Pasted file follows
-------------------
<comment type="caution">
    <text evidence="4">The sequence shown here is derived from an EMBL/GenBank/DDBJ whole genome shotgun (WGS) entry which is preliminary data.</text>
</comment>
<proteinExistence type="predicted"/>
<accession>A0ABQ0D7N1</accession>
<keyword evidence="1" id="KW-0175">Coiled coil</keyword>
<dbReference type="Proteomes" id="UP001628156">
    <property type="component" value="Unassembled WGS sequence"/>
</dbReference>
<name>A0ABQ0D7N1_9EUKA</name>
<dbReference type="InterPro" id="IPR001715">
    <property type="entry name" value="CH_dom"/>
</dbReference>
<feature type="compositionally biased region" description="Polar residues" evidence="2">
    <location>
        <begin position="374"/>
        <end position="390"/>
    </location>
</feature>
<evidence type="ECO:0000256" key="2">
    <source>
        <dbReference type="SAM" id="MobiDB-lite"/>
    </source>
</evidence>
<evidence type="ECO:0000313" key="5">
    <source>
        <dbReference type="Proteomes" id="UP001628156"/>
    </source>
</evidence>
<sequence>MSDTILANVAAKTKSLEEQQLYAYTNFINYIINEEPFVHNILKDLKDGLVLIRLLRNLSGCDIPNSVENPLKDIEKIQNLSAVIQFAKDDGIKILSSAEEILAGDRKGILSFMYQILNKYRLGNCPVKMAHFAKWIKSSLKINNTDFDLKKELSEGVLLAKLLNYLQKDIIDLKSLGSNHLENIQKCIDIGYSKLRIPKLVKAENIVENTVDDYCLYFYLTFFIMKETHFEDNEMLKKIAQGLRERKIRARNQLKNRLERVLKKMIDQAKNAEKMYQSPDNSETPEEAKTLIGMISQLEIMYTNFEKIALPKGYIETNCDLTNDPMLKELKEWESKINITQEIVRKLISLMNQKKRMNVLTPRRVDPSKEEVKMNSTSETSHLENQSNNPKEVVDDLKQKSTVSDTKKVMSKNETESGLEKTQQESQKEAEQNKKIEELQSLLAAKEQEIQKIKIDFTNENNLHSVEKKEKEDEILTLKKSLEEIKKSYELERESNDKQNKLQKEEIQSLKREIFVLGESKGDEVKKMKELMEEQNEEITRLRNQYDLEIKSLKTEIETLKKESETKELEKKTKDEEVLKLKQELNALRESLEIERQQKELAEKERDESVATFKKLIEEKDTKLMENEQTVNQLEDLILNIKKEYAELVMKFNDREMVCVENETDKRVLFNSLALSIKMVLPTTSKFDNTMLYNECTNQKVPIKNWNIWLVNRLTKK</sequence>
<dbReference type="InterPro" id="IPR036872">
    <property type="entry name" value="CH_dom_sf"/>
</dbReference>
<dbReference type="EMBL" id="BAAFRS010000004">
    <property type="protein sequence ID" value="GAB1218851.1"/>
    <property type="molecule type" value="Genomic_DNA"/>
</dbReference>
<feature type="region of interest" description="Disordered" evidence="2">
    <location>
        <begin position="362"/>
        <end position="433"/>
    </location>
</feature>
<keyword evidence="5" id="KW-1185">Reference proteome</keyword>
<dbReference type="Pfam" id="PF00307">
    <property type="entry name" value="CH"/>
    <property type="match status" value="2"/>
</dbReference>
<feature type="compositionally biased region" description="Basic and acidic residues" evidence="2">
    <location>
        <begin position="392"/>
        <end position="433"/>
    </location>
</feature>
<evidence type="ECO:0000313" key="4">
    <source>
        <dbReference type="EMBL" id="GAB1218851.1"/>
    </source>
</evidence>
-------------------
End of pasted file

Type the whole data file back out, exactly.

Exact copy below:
<comment type="caution">
    <text evidence="4">The sequence shown here is derived from an EMBL/GenBank/DDBJ whole genome shotgun (WGS) entry which is preliminary data.</text>
</comment>
<proteinExistence type="predicted"/>
<accession>A0ABQ0D7N1</accession>
<keyword evidence="1" id="KW-0175">Coiled coil</keyword>
<dbReference type="Proteomes" id="UP001628156">
    <property type="component" value="Unassembled WGS sequence"/>
</dbReference>
<name>A0ABQ0D7N1_9EUKA</name>
<dbReference type="InterPro" id="IPR001715">
    <property type="entry name" value="CH_dom"/>
</dbReference>
<feature type="compositionally biased region" description="Polar residues" evidence="2">
    <location>
        <begin position="374"/>
        <end position="390"/>
    </location>
</feature>
<evidence type="ECO:0000256" key="2">
    <source>
        <dbReference type="SAM" id="MobiDB-lite"/>
    </source>
</evidence>
<evidence type="ECO:0000313" key="5">
    <source>
        <dbReference type="Proteomes" id="UP001628156"/>
    </source>
</evidence>
<sequence>MSDTILANVAAKTKSLEEQQLYAYTNFINYIINEEPFVHNILKDLKDGLVLIRLLRNLSGCDIPNSVENPLKDIEKIQNLSAVIQFAKDDGIKILSSAEEILAGDRKGILSFMYQILNKYRLGNCPVKMAHFAKWIKSSLKINNTDFDLKKELSEGVLLAKLLNYLQKDIIDLKSLGSNHLENIQKCIDIGYSKLRIPKLVKAENIVENTVDDYCLYFYLTFFIMKETHFEDNEMLKKIAQGLRERKIRARNQLKNRLERVLKKMIDQAKNAEKMYQSPDNSETPEEAKTLIGMISQLEIMYTNFEKIALPKGYIETNCDLTNDPMLKELKEWESKINITQEIVRKLISLMNQKKRMNVLTPRRVDPSKEEVKMNSTSETSHLENQSNNPKEVVDDLKQKSTVSDTKKVMSKNETESGLEKTQQESQKEAEQNKKIEELQSLLAAKEQEIQKIKIDFTNENNLHSVEKKEKEDEILTLKKSLEEIKKSYELERESNDKQNKLQKEEIQSLKREIFVLGESKGDEVKKMKELMEEQNEEITRLRNQYDLEIKSLKTEIETLKKESETKELEKKTKDEEVLKLKQELNALRESLEIERQQKELAEKERDESVATFKKLIEEKDTKLMENEQTVNQLEDLILNIKKEYAELVMKFNDREMVCVENETDKRVLFNSLALSIKMVLPTTSKFDNTMLYNECTNQKVPIKNWNIWLVNRLTKK</sequence>
<dbReference type="InterPro" id="IPR036872">
    <property type="entry name" value="CH_dom_sf"/>
</dbReference>
<dbReference type="EMBL" id="BAAFRS010000004">
    <property type="protein sequence ID" value="GAB1218851.1"/>
    <property type="molecule type" value="Genomic_DNA"/>
</dbReference>
<feature type="region of interest" description="Disordered" evidence="2">
    <location>
        <begin position="362"/>
        <end position="433"/>
    </location>
</feature>
<keyword evidence="5" id="KW-1185">Reference proteome</keyword>
<dbReference type="Pfam" id="PF00307">
    <property type="entry name" value="CH"/>
    <property type="match status" value="2"/>
</dbReference>
<feature type="compositionally biased region" description="Basic and acidic residues" evidence="2">
    <location>
        <begin position="392"/>
        <end position="433"/>
    </location>
</feature>
<evidence type="ECO:0000313" key="4">
    <source>
        <dbReference type="EMBL" id="GAB1218851.1"/>
    </source>
</evidence>